I know, I know, it's too early to be thinking about the holidays. Let's enjoy Halloween and Thanksgiving first! I completely agree. BUT...when you would like to make some gifts to give, you have to start early. Consider this a friendly nudge to get started.
One of my favorite sewing blogs, SewMamaSew, has an annual Handmade Holiday series throughout the month of November. They post multiple tutorials per day (usually thematically organized like gifts for tech lovers, gifts for teachers, gifts for teens...), plus a recipe and a free printable (gift tags, thank you notes, place cards, etc.). Every single day in November, there will be a fresh batch of ideas complete with instructions from sewing and crafty bloggers all around the globe. It's a treasure that you can refer back to anytime throughout the year.
The great part is that this is the eighth annual series, which means there are seven more years' worth of handmade ideas in their search engine! Here is last year's list to get you started.
The series starts November 1, this Saturday. I'll be checking every day. It's so worth it for inspiration and tutorials. You can start now and have a whole basketful of handmade gifts ready once the holidays are here! I don't recommend trying to make a dozen gifts starting on December 20. You'll go crazy.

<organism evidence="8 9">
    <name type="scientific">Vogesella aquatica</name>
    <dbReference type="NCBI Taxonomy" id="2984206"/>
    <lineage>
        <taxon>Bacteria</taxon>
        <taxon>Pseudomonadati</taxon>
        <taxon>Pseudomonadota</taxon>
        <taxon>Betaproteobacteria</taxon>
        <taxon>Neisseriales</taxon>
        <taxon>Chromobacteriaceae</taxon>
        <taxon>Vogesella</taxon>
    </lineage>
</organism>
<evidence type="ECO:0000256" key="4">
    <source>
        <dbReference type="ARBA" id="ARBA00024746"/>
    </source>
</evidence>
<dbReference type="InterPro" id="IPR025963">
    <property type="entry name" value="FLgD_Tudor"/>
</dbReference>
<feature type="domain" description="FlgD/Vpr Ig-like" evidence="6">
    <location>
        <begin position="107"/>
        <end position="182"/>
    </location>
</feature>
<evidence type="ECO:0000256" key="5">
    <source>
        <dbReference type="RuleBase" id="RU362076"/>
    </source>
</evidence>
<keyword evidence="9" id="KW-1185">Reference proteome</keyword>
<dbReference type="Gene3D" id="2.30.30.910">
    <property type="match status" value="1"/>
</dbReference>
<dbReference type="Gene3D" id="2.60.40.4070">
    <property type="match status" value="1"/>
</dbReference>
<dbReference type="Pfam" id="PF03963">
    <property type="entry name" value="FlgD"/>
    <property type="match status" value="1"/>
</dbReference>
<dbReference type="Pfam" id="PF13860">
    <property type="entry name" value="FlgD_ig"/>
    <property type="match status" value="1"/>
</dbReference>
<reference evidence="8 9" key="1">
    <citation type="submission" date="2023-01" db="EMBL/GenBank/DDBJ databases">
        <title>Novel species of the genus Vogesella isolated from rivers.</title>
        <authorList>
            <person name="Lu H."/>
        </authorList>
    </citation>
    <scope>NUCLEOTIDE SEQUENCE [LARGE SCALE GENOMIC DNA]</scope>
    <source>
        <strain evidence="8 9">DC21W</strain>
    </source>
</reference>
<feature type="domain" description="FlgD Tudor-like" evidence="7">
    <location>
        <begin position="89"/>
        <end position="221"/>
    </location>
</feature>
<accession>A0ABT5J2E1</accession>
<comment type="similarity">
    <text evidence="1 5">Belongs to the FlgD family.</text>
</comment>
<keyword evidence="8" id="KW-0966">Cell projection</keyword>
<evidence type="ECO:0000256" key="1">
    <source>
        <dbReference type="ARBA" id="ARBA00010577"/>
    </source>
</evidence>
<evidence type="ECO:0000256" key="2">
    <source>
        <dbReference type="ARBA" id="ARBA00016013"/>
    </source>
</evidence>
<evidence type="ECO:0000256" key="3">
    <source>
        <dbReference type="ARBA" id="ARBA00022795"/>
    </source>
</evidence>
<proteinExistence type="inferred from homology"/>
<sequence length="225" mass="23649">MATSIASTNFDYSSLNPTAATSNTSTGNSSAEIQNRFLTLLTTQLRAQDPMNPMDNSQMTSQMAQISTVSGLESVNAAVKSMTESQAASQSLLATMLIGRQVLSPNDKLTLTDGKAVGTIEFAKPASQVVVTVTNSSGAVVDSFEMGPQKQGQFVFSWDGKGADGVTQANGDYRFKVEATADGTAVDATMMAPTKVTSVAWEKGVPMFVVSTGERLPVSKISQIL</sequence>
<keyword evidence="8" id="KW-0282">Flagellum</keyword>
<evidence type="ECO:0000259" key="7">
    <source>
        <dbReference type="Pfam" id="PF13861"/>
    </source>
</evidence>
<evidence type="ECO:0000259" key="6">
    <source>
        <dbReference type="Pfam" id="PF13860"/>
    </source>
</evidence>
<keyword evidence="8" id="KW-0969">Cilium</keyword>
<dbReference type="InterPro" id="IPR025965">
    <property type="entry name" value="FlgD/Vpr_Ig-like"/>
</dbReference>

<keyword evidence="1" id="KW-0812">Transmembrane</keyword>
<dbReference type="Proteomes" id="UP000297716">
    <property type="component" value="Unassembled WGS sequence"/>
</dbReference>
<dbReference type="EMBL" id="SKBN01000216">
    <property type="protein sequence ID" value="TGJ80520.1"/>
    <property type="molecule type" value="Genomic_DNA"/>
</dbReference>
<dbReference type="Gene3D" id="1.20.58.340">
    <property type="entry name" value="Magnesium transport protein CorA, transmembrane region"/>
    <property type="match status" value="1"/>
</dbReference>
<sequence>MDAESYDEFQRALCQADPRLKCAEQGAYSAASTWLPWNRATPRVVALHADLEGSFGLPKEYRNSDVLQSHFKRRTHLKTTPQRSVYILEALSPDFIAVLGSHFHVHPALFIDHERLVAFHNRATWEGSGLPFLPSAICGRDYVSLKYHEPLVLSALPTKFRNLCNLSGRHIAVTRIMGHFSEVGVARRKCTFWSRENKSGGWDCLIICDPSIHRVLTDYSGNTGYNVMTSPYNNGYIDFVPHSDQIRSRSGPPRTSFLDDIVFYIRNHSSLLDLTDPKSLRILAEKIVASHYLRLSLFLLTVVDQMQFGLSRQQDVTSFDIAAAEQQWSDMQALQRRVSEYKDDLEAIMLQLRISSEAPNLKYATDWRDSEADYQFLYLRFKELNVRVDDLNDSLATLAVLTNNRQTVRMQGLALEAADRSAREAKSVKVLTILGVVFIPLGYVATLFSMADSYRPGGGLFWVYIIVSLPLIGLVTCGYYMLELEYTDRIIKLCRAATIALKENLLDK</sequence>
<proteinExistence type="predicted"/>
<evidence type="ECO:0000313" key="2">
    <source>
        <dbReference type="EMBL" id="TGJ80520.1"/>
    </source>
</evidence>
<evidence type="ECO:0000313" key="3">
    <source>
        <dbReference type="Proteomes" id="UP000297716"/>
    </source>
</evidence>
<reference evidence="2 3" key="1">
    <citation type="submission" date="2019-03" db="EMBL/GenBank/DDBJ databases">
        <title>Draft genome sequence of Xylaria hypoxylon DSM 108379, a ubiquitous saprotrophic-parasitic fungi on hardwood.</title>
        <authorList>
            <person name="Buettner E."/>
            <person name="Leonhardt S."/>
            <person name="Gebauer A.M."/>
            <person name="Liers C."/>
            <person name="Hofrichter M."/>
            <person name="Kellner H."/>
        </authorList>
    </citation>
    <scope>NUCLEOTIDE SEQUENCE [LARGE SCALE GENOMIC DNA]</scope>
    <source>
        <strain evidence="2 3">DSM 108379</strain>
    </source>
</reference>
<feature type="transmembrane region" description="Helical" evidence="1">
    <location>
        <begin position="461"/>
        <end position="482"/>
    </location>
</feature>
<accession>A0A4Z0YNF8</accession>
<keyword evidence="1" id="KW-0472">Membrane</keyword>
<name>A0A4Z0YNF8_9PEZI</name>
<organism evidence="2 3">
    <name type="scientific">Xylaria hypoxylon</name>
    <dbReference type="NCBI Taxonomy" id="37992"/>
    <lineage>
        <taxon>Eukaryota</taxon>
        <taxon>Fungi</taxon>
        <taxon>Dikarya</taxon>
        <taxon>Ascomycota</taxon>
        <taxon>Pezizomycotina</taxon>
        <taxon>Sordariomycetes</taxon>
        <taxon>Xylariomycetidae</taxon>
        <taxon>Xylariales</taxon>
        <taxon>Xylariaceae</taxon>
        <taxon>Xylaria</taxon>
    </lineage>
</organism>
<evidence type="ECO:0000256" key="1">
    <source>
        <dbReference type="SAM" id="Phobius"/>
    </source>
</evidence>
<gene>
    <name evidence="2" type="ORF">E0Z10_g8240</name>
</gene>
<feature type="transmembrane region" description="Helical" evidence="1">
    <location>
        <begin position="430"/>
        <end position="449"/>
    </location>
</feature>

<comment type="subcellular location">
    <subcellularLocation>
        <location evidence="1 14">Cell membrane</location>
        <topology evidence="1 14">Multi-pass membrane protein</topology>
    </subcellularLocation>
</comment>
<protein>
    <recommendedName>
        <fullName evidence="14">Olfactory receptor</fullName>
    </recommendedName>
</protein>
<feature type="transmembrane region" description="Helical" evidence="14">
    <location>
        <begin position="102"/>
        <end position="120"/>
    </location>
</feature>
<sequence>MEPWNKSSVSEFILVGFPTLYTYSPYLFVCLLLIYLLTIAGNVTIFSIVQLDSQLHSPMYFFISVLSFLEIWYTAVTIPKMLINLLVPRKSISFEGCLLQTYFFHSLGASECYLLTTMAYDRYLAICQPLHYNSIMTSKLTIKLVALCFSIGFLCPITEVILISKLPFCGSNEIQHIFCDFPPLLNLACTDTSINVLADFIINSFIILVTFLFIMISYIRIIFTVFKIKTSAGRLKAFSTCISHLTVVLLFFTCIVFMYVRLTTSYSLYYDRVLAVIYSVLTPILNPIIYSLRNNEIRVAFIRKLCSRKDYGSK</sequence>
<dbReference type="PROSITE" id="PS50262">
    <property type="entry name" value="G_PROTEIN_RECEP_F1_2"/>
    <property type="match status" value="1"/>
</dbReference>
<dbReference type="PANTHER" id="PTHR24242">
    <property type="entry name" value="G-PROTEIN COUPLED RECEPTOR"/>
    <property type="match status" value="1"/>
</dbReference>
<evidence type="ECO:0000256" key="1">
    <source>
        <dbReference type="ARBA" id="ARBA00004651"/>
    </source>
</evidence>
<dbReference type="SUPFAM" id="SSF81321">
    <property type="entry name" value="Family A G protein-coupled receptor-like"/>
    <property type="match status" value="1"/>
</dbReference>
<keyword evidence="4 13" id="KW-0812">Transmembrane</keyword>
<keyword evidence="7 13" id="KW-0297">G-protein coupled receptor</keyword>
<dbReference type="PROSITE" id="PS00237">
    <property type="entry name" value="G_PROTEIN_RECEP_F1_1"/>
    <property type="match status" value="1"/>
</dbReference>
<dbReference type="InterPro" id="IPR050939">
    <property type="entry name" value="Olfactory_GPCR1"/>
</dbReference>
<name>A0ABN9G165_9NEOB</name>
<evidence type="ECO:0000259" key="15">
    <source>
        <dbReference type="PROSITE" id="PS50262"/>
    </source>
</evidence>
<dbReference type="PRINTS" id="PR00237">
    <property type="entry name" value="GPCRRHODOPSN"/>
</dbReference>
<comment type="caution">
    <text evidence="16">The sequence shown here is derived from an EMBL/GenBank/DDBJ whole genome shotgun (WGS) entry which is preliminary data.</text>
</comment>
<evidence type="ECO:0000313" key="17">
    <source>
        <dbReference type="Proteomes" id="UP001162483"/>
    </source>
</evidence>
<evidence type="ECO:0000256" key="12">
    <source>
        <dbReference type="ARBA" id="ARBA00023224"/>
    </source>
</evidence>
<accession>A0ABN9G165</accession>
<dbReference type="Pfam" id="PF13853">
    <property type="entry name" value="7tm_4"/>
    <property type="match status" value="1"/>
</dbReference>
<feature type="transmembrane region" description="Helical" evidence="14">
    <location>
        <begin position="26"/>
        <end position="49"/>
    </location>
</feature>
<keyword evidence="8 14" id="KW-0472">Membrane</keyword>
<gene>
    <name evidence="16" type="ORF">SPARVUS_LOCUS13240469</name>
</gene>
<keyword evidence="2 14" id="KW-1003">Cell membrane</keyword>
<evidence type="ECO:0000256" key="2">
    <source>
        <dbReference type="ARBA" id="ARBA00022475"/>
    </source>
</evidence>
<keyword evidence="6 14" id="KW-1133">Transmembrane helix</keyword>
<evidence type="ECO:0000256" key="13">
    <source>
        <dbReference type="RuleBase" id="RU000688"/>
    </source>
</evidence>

If you don't have the time or inclination to make gifts this year, support handmade artisans who have been planning for this season since June. You can start with this year's Cornucopia sale where I will have a booth next weekend, Nov 7-8 in Portsmouth!!
Unable to find something non-toxic that also does not come in a plastic container, I have opted for making my own laundry detergent. All the raw ingredients come in recycled and recyclable paper packaging, and the process is really quite simple and quick. The hardest part is grating a bar of soap. Recipes abound on the internet and Pinterest in particular, though mine came from the magazine Taproot. I'm not publishing the recipe here, as I do not have permission from the lovely Taproot peeps, but you can easily spend 30 seconds online and find pretty much the same recipe that I use.
Simple and inexpensive ingredients. The castile soap is from Trader Joe's.